It's an optimistic and nondenominational view of the afterlife. The film makes no mention of the Hell's eternal damnation. Instead, non-believers in God can expect to endure a miserable existence in Umbral, a dark, boggy realm filled with lost souls who scrape by for years until they finally beg God for their salvation. Astral City purposely leaves this God untethered to any specific religion--multiple religious symbols such as the Jewish Star of David are sprinkled throughout the sets. Audiences are left to judge for themselves where, or if, their God fits into this multicultural vision of the afterlife.
The acting in Astral City is merely adequate. The actors are given little to work with as their characters all play second-fiddle to the settings. But they perform their roles admirably. The story does not adequately develop Dr. Luiz's character in the opening scenes that depict his suffering in Umbral. Any human suffering is visually disturbing to witness, however Dr. Luiz is an unlikeable, arrogant character through the first act and a portion of the second. I did not connect with Dr. Luiz's character until after he proves his merit in the Astral City hospital. If the storyline focused more on Dr. Luiz's spiritually empty and materialistic Earthly life, I may have had more empathy for his early suffering and rooted for his redemption. Until the halfway point of the film, I was much more interested in the movie's glimpses of heaven than any characters.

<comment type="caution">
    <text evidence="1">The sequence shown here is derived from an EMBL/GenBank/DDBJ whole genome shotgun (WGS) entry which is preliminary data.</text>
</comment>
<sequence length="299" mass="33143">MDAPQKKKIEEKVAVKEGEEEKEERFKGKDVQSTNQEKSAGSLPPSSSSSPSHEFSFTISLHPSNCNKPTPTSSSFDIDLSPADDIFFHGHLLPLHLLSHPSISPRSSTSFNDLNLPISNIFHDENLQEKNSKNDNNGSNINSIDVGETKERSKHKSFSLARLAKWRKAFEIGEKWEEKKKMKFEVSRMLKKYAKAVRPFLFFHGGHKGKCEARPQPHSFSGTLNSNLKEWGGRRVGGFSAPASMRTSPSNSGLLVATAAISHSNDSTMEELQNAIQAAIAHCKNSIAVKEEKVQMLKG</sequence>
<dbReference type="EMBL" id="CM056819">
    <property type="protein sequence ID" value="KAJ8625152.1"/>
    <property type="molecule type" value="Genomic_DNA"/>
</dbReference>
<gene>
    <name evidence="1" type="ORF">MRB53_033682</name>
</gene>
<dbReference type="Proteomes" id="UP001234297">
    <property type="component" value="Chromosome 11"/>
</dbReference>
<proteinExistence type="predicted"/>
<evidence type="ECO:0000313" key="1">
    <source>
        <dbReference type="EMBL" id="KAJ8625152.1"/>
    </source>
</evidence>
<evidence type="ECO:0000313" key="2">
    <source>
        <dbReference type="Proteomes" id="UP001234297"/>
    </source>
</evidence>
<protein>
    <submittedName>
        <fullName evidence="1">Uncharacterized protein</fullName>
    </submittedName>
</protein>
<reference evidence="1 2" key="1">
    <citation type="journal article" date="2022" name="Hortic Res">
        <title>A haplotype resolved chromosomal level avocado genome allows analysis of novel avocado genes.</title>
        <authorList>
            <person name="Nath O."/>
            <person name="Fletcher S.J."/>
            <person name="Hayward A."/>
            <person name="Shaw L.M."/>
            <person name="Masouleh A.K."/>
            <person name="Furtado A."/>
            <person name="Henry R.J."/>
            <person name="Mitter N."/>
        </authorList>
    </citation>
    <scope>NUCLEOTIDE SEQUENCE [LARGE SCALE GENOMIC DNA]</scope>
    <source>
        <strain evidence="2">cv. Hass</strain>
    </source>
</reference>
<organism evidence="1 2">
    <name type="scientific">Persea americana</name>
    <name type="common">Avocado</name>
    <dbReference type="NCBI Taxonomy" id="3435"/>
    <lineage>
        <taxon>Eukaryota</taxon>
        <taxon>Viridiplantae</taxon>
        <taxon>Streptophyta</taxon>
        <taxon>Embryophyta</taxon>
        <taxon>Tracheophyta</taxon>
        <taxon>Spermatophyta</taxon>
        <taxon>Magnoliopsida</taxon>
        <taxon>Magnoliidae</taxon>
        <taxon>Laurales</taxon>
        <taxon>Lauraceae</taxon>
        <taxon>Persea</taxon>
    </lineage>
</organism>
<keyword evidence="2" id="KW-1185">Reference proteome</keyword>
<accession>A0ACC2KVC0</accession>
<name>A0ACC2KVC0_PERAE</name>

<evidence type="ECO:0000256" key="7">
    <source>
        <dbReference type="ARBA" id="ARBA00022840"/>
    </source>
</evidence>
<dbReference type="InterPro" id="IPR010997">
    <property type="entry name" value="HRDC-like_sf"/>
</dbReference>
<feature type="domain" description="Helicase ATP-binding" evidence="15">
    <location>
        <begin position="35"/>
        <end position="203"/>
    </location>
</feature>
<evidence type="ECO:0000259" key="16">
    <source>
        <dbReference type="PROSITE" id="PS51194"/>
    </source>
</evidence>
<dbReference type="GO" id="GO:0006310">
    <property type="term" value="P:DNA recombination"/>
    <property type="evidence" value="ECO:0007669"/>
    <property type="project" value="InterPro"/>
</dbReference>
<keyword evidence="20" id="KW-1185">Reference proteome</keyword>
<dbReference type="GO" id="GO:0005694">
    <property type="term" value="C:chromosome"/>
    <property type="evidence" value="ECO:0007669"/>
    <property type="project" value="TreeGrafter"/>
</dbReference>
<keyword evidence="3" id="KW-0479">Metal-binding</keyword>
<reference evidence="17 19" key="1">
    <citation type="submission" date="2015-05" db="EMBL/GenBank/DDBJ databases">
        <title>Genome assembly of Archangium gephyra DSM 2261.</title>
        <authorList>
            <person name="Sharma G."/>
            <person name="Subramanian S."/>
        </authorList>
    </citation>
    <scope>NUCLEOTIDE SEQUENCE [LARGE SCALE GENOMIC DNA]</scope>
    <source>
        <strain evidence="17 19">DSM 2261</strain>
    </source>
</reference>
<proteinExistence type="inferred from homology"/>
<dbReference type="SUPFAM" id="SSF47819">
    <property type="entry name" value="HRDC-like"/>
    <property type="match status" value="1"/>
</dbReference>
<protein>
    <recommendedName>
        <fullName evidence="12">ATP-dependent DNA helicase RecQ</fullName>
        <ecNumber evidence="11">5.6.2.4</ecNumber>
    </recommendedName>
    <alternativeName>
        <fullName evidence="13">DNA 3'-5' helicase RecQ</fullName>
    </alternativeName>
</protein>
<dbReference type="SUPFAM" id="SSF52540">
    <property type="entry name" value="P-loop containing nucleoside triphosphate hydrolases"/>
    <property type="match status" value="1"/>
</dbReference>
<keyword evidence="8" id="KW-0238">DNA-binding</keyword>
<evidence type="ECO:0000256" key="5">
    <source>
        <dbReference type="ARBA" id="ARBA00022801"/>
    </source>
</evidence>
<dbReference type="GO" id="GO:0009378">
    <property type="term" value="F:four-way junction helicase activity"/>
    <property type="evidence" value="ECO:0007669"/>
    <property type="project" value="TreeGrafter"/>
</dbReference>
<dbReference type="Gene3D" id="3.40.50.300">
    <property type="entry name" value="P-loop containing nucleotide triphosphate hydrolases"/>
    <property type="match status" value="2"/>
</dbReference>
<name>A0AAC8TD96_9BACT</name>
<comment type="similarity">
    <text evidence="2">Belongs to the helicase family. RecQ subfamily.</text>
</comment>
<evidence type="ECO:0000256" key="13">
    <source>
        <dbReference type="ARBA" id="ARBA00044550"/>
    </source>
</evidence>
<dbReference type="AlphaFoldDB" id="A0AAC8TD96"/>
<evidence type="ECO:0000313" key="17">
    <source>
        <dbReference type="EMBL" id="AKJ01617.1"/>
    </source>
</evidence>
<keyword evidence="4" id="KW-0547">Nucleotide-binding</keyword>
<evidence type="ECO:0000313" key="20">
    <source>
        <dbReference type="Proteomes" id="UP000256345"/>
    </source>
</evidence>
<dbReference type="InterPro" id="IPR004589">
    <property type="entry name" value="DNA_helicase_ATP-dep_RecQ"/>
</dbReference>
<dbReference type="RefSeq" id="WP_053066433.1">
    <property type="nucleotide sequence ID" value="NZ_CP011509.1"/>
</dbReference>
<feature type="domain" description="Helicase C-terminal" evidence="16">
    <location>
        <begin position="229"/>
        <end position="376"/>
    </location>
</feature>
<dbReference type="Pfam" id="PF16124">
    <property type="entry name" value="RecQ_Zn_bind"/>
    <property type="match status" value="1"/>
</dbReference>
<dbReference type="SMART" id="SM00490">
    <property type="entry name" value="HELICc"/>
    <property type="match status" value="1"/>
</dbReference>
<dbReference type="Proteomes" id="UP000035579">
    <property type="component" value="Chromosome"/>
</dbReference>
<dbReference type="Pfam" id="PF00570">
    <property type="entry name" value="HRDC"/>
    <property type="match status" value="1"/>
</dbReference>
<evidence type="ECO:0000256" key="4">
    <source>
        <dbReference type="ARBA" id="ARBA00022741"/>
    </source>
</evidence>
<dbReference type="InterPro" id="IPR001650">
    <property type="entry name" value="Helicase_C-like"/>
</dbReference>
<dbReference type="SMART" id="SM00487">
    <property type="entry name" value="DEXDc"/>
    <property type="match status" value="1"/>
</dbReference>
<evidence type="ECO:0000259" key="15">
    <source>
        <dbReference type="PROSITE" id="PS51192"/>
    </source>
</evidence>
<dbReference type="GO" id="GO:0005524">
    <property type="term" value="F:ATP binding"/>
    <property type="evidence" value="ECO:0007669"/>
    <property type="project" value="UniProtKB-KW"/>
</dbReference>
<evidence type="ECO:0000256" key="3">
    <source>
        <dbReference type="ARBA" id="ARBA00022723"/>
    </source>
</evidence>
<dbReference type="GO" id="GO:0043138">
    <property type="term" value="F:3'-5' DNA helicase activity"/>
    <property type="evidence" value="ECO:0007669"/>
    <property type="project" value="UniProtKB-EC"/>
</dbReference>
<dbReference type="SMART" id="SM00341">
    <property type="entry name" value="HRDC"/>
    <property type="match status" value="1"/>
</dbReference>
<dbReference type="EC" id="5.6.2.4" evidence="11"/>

My initial impression of Xavier's Astral City was that its material is hardly groundbreaking and mimicked many similar interpretations of the afterlife that I read in other books. I was unaware that most of those books are, in fact, probably derivative of Xavier's novel, Nosso Lar, which was originally published in 1944. This movie is based on the book that may be the genesis of the entire New Age movement. Fascinating.